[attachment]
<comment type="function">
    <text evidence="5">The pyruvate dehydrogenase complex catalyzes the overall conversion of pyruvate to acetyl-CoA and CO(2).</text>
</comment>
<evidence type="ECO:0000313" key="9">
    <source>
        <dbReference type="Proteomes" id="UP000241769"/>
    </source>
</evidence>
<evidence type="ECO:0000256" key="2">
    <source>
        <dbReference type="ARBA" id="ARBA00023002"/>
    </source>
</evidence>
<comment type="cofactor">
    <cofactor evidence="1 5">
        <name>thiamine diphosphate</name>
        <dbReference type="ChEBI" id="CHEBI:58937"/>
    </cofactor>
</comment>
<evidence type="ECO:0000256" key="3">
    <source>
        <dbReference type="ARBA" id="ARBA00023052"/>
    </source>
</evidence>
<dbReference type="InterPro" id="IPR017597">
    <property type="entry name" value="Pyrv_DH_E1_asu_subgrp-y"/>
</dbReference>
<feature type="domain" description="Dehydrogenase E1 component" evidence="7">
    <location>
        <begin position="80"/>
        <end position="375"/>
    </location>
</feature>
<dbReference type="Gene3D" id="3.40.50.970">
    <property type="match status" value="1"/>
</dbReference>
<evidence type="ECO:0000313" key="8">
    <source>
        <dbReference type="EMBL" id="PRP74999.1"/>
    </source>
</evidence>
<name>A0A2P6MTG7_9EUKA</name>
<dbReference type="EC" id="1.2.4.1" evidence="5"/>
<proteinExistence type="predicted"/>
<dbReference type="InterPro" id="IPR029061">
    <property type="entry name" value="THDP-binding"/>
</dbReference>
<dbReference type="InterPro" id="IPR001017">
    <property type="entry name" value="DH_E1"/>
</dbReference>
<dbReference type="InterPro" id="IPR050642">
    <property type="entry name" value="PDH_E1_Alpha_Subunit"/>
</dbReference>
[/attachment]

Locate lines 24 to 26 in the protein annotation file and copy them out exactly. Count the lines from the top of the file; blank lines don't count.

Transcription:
</evidence>
<dbReference type="InterPro" id="IPR017597">
    <property type="entry name" value="Pyrv_DH_E1_asu_subgrp-y"/>